The origins of Brazil’s feijoada is said to stem from the slave tradition of making the best from very little. With the feijão, or beans being the mainstay of the slave diet, the dish entered Brazil’s gastronomic history as a result of the meat that was later added. These were purportedly the more unusable cuts of meat that were given to the slaves from the kitchens of their owners. Such as pigs feet, ears, tail, belly, tongues; those cuts deemed unfit for the more delicate stomachs of the master and his family.
However, according to Brazilian culinary historians Carlos Augusto Ditadi (National Archives in Rio de Janeiro), and Luís da Câmara Cascudo (author of História da Alimentação no Brasil – The History of Food in Brazil), the origins of feijoada are not even Brazilian. Feijoada, they argue, goes back to the pork and bean stews of Southern Europe, and those of Portugal in particular. What these European dishes and feijoada have in common is that they are all ways of cooking the less noble cuts of pork in a thick bean stew, and closer study indicates that it is particularly related to the stews of the Portuguese regions of Extremadura, Trás-os-Montes and Alto Douro. The major change that resulted in the ‘Brazilianization’ of feijoada was the use of black beans, instead of the European preference for kidney beans, white beans, or chickpeas.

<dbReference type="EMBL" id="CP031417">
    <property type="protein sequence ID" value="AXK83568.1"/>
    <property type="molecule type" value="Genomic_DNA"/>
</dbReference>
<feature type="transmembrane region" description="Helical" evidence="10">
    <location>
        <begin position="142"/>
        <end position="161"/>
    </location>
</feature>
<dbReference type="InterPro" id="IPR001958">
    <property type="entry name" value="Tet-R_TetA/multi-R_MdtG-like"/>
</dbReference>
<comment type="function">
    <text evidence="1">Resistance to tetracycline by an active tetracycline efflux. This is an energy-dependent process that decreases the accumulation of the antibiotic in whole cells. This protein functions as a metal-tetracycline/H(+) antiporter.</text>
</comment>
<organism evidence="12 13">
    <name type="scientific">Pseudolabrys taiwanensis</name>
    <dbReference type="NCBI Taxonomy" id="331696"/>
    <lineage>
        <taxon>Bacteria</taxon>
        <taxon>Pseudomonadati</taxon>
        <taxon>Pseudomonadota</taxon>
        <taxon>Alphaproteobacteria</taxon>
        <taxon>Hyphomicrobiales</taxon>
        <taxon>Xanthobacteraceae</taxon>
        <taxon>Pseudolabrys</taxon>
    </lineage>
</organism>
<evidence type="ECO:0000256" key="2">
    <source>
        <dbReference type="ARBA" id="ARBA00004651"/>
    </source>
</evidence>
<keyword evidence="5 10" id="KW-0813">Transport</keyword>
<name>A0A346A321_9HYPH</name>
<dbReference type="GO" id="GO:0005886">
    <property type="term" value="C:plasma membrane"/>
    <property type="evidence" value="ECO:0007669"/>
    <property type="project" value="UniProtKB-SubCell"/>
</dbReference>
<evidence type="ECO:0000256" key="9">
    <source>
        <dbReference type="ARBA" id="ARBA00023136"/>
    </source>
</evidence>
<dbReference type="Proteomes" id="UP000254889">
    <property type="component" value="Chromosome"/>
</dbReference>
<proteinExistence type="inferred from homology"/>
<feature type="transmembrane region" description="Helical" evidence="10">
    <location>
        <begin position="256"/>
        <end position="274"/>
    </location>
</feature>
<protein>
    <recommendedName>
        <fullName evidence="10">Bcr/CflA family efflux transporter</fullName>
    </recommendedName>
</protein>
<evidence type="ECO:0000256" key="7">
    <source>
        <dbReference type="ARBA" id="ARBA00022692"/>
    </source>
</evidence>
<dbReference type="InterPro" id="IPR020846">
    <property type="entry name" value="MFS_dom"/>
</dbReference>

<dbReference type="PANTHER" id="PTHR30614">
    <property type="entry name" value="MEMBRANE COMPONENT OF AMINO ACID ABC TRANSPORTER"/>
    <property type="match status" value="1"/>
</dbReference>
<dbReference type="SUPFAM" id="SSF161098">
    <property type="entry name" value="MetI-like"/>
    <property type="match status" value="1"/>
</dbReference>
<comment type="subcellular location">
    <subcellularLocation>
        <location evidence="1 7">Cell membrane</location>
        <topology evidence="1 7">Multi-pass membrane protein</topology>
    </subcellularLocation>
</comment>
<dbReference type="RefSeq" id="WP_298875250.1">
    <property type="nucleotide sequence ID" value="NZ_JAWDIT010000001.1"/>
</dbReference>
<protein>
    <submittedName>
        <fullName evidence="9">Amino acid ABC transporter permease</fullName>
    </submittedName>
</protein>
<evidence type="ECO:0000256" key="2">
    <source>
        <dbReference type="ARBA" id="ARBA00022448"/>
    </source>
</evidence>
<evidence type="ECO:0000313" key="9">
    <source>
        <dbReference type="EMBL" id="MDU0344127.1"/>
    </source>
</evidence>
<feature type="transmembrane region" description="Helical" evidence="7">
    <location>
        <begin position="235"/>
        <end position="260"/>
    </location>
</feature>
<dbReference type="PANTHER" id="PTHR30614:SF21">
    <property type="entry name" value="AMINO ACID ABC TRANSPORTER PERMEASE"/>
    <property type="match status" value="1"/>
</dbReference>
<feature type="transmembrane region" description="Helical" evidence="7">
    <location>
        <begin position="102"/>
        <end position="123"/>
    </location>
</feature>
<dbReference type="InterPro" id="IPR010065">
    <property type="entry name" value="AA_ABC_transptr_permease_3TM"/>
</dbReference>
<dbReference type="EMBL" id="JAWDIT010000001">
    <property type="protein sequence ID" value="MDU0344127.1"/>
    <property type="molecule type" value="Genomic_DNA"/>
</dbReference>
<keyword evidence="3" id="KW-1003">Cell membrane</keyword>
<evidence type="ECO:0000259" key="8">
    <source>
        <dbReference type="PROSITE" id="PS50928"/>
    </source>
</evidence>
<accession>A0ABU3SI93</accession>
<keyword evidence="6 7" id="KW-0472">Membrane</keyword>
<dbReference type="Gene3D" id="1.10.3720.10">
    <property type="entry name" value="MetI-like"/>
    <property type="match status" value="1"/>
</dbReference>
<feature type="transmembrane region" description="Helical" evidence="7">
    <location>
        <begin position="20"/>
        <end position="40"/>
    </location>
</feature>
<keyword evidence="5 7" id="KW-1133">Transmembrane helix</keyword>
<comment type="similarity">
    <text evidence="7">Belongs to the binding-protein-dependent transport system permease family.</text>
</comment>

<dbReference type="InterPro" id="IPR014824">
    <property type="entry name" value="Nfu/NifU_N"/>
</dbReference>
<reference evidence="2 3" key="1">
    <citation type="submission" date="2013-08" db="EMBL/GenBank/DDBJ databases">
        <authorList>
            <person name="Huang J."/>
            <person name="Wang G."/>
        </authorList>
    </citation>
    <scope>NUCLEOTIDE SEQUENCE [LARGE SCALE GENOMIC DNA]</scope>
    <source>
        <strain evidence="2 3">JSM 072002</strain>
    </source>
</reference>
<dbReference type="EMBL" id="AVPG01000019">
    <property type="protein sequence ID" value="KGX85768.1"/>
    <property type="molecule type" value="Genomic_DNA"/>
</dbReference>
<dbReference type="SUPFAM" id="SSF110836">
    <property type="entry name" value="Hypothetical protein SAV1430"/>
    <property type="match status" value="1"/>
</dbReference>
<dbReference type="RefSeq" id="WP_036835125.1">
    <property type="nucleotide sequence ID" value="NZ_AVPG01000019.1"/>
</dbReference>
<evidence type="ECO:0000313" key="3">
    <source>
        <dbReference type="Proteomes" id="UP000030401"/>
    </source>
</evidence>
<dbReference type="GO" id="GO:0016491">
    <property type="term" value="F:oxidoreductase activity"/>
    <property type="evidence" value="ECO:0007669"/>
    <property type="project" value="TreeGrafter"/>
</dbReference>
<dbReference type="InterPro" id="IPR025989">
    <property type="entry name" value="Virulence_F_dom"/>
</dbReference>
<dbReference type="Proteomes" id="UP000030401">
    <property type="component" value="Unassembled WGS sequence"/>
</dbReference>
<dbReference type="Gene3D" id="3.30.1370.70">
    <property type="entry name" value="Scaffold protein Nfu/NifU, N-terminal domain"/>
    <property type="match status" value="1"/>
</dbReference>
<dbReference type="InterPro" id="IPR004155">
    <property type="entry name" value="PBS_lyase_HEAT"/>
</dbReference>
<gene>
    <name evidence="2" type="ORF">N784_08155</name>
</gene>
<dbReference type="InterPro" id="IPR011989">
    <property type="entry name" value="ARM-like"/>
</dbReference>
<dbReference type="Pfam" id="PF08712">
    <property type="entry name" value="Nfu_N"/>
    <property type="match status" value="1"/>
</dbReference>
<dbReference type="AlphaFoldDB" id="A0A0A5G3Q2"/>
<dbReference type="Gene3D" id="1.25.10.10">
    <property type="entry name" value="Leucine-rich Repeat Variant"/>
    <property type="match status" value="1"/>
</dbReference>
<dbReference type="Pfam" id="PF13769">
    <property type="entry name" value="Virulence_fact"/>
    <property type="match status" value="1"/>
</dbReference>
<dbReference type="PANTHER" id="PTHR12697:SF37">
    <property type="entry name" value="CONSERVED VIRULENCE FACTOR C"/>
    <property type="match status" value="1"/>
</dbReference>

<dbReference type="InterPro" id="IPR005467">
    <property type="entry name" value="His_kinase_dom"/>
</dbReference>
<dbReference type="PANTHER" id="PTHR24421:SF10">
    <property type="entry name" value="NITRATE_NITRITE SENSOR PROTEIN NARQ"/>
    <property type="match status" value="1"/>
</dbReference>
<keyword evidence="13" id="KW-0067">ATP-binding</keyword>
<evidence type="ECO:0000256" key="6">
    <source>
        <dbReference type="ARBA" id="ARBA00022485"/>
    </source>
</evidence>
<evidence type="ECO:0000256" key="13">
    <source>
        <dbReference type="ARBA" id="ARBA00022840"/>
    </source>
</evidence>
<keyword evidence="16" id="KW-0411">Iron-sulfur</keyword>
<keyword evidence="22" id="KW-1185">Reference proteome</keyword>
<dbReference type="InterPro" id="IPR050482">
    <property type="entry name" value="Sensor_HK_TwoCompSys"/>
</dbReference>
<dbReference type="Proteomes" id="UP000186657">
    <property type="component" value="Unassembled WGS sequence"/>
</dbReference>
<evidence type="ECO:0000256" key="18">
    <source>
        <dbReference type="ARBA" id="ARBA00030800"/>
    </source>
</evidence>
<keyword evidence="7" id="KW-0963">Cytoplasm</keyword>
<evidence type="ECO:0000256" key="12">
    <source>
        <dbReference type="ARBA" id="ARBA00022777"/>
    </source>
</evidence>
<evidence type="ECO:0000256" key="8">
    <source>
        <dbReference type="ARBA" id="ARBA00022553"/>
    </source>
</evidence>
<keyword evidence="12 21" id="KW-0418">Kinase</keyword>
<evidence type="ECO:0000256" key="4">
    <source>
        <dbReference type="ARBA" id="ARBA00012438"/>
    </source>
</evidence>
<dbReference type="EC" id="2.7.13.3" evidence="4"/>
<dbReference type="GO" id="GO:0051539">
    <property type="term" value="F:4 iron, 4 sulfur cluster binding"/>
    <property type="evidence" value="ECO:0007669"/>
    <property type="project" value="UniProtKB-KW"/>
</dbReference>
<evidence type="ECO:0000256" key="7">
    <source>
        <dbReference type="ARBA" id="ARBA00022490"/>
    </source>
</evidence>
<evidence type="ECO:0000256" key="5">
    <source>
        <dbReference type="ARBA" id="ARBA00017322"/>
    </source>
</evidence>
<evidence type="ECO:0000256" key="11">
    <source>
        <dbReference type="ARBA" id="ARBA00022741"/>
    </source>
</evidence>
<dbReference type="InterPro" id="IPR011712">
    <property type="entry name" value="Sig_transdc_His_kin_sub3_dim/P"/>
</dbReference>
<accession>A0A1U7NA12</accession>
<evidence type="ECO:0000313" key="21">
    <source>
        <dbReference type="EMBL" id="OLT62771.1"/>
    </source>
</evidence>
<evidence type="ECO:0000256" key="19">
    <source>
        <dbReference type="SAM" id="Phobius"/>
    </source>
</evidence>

There are two different ways of preparing feijaoda depending on the region of Brazil. The Carioca natives from Rio de Janerio, use black beans, onion, and garlic when preparing feijoada, whilst in São Paulo it is prepared with brown beans.
Chef Janaina Rueda of Bar da Dona Onça, (Bar of the Lady jaguar) seen here with Brunyfire and daughter-in-law, Vivi…….. ……runs her quirky restaurant from the base of the landmark Copan building in the architecturally diverse Centro neighbourhood of São Paulo. Here, she produces a hearty feijoada amongst her repertoire of rustic Brazilian cuisine. A self taught cook, Rueda’s signatory dishes are all based on traditional cooking (she refers to herself as a cook not a chef), and her feijoada clearly illustrates the importance of how this dish should be presented. Traditionally, once the meat is cooked, it is removed from the stew, carved, and served separately to the beans. Served alongside the plate of carved meat and the beans is always a dish of shredded and fried collared greens, portions of orange, a lemon vinaigrette, rice and/or manioc chips and farofa.